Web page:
Highlighted Member: Kevin Jones

Highlighted Member: Kevin Jones

Each month, CAM spotlights a member whose support has been instrumental to the Museum. Learn who these members are, what they love about the Museum, and why they decided to join. This is a great opportunity to get to know others within the CAM community and celebrate members’ support.

Kevin Jones
Member level: Family
Member Since: 2012

What has been your favorite exhibition?
I actually loved the last exhibition, Jeremy Deller: Joy in People. People usually associate art with pictures, but the Deller exhibition was tangible—it was art in its totality. To me, the Deller exhibition captures the essence of what art is, and we all can be art. We are not only the creators of art but can also be the art to some extent, whether we’re the center of a photo or drinking tea (in Valerie’s Snack Bar).

The show was very interactive and challenged you to look at the work in another context. And to me, that is what is fascinating about art—not staring at a 10 x 20 picture on the wall. It’s about challenging yourself to look at things from a different angle.

Why did you become a member?
First and foremost, I became a member because I love art and contemporary art, in particular. When the building originally opened, I was struck by the design and the open layout. It reminded me of an ultra-modern house with a minimalist feel. Every time I visit, the atmosphere is so inviting that it feels like I’m stepping into someone’s downtown loft rather than a museum. I love that CAM doesn’t feel like your typical museum. Each time I come, I experience something different.

CAM is also an anchor for the midtown area. I believe this is the start of a midtown renaissance, and CAM will play a big role in that movement. In order to make the midtown community and CAM successful, it’s important for individuals to get involved. I support CAM because I want it to continue serving as a staple for the area.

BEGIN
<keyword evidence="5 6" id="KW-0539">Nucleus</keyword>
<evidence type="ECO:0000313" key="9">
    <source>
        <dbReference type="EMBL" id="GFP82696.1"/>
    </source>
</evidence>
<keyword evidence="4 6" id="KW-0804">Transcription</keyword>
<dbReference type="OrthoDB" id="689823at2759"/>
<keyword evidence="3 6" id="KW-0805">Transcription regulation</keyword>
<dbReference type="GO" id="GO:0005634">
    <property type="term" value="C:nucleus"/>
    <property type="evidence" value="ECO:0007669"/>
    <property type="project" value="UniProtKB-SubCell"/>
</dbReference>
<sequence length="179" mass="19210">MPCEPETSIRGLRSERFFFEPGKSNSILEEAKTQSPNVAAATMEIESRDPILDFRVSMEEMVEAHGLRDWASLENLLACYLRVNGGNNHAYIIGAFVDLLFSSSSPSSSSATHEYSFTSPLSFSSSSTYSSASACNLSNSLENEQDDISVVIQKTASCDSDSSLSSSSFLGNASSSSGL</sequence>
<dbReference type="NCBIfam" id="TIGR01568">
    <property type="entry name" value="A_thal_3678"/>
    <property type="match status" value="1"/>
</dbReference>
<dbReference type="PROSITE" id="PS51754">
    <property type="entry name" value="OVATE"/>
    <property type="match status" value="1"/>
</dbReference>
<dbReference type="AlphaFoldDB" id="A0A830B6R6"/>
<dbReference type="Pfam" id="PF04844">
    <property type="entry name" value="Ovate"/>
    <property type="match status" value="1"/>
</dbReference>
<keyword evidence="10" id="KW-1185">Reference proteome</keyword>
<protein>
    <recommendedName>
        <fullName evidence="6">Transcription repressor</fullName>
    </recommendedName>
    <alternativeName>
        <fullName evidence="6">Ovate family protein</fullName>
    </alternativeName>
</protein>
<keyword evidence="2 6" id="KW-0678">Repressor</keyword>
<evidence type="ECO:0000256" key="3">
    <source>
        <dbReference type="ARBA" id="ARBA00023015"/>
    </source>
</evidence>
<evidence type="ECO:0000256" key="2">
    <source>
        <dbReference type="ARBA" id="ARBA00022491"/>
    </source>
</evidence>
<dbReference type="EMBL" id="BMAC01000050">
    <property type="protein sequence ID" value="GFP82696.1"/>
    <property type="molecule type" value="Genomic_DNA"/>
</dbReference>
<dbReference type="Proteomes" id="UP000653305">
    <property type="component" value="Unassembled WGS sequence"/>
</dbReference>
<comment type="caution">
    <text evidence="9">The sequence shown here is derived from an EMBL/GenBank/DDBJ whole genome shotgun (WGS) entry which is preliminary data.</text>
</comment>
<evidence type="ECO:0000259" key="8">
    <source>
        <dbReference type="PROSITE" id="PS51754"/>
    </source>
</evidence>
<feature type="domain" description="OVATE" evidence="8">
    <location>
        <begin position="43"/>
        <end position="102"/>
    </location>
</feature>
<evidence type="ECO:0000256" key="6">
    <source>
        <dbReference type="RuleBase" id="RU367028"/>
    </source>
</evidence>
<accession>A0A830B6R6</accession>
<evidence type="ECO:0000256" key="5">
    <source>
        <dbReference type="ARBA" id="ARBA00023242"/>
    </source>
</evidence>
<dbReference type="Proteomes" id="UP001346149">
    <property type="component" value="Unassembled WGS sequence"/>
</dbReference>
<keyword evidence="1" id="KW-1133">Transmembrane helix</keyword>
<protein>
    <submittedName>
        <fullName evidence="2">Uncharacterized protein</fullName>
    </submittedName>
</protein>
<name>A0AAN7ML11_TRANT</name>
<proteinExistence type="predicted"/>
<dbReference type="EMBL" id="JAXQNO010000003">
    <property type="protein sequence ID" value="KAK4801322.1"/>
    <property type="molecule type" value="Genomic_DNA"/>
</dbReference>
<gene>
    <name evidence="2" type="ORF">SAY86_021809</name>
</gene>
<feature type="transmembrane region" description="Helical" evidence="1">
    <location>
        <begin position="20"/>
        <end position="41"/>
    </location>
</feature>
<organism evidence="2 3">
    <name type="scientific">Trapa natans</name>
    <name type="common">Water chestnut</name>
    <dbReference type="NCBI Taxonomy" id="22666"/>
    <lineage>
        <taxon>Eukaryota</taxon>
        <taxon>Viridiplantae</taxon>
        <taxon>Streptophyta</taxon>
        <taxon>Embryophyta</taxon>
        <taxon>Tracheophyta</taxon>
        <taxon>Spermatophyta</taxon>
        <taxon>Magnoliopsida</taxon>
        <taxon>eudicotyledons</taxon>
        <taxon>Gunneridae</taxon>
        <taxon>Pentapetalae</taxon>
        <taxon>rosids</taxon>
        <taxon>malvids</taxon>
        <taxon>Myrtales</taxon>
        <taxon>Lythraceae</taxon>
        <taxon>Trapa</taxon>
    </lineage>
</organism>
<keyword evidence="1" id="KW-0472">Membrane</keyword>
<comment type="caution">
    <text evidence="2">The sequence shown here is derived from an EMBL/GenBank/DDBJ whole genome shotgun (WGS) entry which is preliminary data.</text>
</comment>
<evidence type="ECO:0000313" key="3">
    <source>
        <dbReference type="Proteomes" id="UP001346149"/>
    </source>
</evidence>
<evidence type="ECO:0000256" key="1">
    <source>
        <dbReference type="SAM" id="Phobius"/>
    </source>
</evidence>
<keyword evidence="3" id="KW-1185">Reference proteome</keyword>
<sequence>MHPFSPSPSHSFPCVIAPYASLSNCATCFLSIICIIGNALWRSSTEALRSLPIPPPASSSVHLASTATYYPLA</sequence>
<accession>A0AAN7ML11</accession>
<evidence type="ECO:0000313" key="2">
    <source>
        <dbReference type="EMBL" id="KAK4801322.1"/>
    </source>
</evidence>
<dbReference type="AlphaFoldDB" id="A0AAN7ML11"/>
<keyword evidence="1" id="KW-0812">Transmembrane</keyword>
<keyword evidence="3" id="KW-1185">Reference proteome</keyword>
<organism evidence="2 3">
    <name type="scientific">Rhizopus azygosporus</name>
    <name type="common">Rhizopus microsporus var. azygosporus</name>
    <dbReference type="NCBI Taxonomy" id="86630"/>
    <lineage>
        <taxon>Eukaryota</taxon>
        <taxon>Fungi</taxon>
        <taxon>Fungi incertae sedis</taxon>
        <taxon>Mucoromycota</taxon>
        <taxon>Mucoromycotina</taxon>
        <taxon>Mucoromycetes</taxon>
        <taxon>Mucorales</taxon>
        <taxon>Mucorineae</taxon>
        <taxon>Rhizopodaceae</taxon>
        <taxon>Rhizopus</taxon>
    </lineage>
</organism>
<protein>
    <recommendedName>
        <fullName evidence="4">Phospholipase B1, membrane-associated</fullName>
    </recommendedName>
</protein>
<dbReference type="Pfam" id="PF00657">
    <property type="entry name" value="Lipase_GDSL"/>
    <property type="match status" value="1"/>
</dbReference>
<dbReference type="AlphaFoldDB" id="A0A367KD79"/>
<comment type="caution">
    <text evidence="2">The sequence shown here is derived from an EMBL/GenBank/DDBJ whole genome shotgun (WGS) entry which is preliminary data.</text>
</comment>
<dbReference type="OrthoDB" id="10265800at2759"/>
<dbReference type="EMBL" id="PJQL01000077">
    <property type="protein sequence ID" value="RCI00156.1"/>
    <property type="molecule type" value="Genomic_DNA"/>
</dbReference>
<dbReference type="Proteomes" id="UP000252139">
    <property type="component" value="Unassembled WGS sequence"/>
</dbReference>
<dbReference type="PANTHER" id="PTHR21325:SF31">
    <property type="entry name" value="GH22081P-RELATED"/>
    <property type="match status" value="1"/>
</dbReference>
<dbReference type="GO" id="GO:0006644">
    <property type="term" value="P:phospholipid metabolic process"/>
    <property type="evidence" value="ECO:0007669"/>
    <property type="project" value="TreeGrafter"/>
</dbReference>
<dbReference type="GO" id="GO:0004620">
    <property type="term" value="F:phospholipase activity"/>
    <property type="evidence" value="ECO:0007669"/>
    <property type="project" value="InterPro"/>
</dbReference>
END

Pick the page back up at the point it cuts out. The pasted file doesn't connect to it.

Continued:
What is one of your favorite programs or events?
My favorite program is First Fridays. It’s open to the public and has a low key vibe to it. There is music playing and drinks, and people are talking and engaged. It’s exciting to see people interacting with each other instead of with their phones.

The other program I love is the Book Club. I’m an avid reader, but the idea of a book club never appealed to me. I was so intrigued when I saw that CAM had a book club because it seemed so out of context for a museum. Then again, that’s what contemporary art does. It takes something and places it slightly off center to show the viewer a different perspective. 

It sounds like you meet a lot of new people at these events.
All the time! I’ve had some of the best times here because, inevitably, the exhibition spurs conversation among the visitors. I always say CAM is like having a hundred of your best friends in your living room. Unlike a loud sports bar or club, CAM’s environment allows visitors to socialize and engage with each other. Last time I was here, I ended up going out to dinner with sixteen strangers at the end of the night because we had such a good time talking at the Museum.

Why would you encourage someone to become a member?
I would encourage anyone to be a member because art is very important culturally, and CAM is a great art institution. One of my professors once said that something is either in a state of growth or a state of decline. I believe that CAM is in a state of growth, but in order for it to continue growing, it needs our support. If we all got behind CAM to help achieve its mission, we could bring in more great art and programming that would grow the midtown community. Plus, I know what a round of drinks costs. For that price, you can buy a membership that is going to give you a return beyond one or two hours of drinking.

What do you hope for the future of CAM?
Growth! I would love to see more partnerships between the institutions in the midtown area. I want the area to grow into a community where you can get all of your cultural experiences and social interactions without driving to another neighborhood. But that is going to take support from all of us. It requires a collective push, and that push only happens when individuals act in a collaborative effort.

Past Highlighted Members